We’re Eating Less Meat. Why?
Americans eat more meat than any other population in the world; about one-sixth of the total, though we’re less than one-twentieth of the population.
But that’s changing.
Until recently, almost everyone considered their dinner plate naked without a big old hunk of meat on it. (You remember “Beef: It’s What’s for Dinner,” of course. How could you forget?) And we could afford it: our production methods and the denial of their true costs have kept meat cheap beyond all credibility. (American hamburger is arguably the cheapest convenience food there is.) This, in part, is why we spend a smaller percentage of our money on food than any other country, and much of that goes toward the roughly half-pound of meat each of us eats, on average, every day.
But that’s changing, and considering the fairly steady climb in meat consumption over the last half-century, you might say the numbers are plummeting. The department of agriculture projects that our meat and poultry consumption will fall again this year, to about 12.2 percent less in 2012 than it was in 2007. Beef consumption has been in decline for about 20 years; the drop in chicken is even more dramatic, over the last five years or so; pork also has been steadily slipping for about five years.
Holy cow. What’s up?
It’s easy enough to round up the usual suspects, which is what a story in the Daily Livestock Report did last month. It blames the decline on growing exports, which make less meat available for Americans to buy. It blames it on ethanol, which has caused feed costs to rise, production to drop and prices to go up so producers can cover their increasing costs. It blames drought. It doesn’t blame recession, which is surprising, because that’s a factor also.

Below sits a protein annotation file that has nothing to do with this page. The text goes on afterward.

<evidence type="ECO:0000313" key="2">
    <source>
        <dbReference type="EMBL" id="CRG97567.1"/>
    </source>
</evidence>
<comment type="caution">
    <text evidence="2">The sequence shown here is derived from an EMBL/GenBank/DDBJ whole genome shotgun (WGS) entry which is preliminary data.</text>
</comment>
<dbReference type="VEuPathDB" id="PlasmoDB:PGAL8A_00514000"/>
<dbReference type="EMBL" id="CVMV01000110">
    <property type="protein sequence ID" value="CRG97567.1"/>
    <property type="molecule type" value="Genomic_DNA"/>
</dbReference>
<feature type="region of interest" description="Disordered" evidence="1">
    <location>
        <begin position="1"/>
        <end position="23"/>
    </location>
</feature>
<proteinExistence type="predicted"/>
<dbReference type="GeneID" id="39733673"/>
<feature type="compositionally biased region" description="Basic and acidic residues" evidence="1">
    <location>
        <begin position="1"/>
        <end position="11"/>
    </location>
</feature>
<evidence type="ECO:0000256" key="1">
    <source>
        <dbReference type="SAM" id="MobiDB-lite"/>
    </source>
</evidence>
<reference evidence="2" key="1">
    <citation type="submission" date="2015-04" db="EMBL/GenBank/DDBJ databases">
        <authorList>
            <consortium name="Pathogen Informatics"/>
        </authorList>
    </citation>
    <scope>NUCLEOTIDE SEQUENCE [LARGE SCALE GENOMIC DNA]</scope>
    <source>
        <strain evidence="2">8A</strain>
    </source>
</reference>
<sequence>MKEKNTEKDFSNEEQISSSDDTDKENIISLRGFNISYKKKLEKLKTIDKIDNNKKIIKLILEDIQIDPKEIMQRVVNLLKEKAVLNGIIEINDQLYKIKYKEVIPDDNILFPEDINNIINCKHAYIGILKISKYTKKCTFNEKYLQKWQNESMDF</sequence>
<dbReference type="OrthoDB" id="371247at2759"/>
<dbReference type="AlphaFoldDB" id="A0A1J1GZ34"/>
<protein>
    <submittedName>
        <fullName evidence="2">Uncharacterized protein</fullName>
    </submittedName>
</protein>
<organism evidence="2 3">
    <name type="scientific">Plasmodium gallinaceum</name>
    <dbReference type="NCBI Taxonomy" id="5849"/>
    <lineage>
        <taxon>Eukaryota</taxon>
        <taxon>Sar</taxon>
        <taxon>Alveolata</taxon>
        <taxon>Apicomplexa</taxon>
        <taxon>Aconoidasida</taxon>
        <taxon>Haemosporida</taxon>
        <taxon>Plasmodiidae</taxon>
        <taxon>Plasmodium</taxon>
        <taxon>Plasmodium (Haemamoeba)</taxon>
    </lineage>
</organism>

All of which makes some sense. The report then goes on to blame the federal government for “wag[ing] war on meat protein consumption” over the last 30-40 years.
Is this like the war on drugs? The war in Afghanistan? The war against cancer? Because what I see here is:
a history of subsidies for the corn and soy that’s fed to livestock
a nearly free pass on environmental degradation and animal abuse
an unwillingness to meaningfully limit the use of antibiotics in animal feed
a failure to curb the stifling power that corporate meatpackers wield over smaller ranchers
and what amounts to a refusal — despite the advice of real, disinterested experts, true scientists in fact — to unequivocally tell American consumers that they should be eating less meat
Or is the occasional environmental protection regulation and whisper that unlimited meat at every meal might not be ideal the equivalent of war? Is the U.S.D.A. buying $40 million worth of chicken products to reduce the surplus and raise retail prices the equivalent of war? Read the rest of this entry »